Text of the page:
Bringing the truth to light: My account of the review into Special Operations Command Culture

 

by Dr Samantha Crompvoets

 

In mid 2015 I was engaged by LTGEN Angus Campbell, then Chief of Army, and MAJGEN Jeff Sengelman, Special Operations Commander Australia, to interview members of the national security community and gather their perceptions on the role and capabilities of Australian Special Operations Forces. 

Contrary to what has been commonly reported in the media, this review was not an ‘investigation into war crimes’. It was about understanding culture, reputation and trust. However, where it ended was certainly a deviation from its initial objective. Submitted in January 2016, the report ‘Special Operations Command culture and interactions: Perceptions, reputation and risk’ detailed explicit allegations of misconduct and raised serious questions about the culture of some units within Special Operations Command (SOCOMD). 

 

The report triggered a four-year investigation into allegations of war crimes and serious misconduct amongst the SOCOMD community, led by supreme court judge, MAJGEN Paul Brereton.

 

The response from Army was not a ‘knee jerk reaction’, nor did it arise from political and/or public pressure. It was a considered response and they were not intent on rushing to a convenient end point.

 

A go-to catch cry for a certain group of commentators is that the ‘fog of war’ goes a long way to explain, justify, and possibly excuse the atrocities that have come to light. The term seeks to capture the uncertainty regarding one's own capability, adversary capability, and adversary intent during an engagement, operation, or campaign.

 

‘Culture’ features heavily in analyses of ‘what went wrong’ in SOCOMD. Before, during and after the SOCOMD review I have examined Defence ‘culture’ and its relationship to capability in over 40 reviews and studies. Conducting research in similar organisations (such as emergency services) and in other militaries, has added to my thinking on the value of culture as a construct for understanding organisational or institutional issues. In my considered opinion, it is a ‘fog of culture’, not of war, that gives rise to many of these issues.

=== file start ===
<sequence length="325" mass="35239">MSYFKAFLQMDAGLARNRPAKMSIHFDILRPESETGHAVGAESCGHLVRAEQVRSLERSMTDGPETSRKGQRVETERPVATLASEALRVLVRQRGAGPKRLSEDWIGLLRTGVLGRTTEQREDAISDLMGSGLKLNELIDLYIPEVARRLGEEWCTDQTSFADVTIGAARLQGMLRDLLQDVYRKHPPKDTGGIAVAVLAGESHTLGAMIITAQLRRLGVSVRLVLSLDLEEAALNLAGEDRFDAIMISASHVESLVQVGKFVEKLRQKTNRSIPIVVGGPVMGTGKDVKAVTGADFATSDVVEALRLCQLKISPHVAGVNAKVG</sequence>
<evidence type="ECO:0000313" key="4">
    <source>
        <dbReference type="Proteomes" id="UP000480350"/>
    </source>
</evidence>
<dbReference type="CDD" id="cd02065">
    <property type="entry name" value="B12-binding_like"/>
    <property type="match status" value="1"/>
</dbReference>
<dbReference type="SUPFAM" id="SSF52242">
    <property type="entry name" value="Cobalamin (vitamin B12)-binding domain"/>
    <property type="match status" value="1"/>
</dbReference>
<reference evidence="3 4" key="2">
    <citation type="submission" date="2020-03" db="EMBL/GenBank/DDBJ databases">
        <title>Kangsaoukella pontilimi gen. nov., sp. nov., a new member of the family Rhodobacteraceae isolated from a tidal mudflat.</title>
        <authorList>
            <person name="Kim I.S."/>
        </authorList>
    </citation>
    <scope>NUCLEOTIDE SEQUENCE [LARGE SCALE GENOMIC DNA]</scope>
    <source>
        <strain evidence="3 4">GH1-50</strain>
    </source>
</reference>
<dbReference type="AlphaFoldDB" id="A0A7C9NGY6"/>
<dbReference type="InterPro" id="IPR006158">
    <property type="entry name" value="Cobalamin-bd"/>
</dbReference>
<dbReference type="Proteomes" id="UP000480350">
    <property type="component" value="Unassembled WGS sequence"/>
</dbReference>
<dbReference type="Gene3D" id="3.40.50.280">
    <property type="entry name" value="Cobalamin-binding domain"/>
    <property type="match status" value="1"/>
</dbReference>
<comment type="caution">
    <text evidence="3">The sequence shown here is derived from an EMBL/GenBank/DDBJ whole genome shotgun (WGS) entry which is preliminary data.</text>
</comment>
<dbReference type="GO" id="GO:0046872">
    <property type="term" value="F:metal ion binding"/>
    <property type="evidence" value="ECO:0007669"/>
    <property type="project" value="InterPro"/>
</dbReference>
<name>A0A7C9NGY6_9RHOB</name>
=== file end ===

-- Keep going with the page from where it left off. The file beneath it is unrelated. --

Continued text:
I am a military sociologist and Defence culture expert. A core part of my skill set is gaining very rich insights from interviews. Senior leaders engage me to tell the truth, no matter how ugly it is, and I take my duty to be ‘frank and fearless’ seriously.

 

 

The initial interviews

 

I interviewed senior people across the national security community who had worked with Special Forces over the years. The commentary contained vague implications and caveats like: ‘we sort of trust them, but not really’; ‘They’re good at what they do, but within boundaries’.

 

In order to better understand this context, I requested access to people internal to Special Forces. I asked them specific questions on their role and about being trusted to have an expanded role. The responses I received included disclosures about internal problems, and thoughts as to why Special Forces’ reputation might have been damaged, internationally, and nationally.

 

A snowball effect

 

As it became known that I was doing this piece of work, others contacted me independently. Some spoke on the condition of absolute anonymity. Some people sent me letters describing problems and issues and then it really snowballed.

 

My interpretation was that I was being told because, as someone independent from Defence and directly engaged by the Chief, I was in a unique position to do something about it.

 

The nature of what was described to me was particularly disturbing because it demonstrated the ‘normalisation’ of, and de-sensitisation to, certain behaviours. The chain of command appeared to be broken. Junior soldiers had too much autonomy over their actions and the ability and opportunity to conceal their behaviour.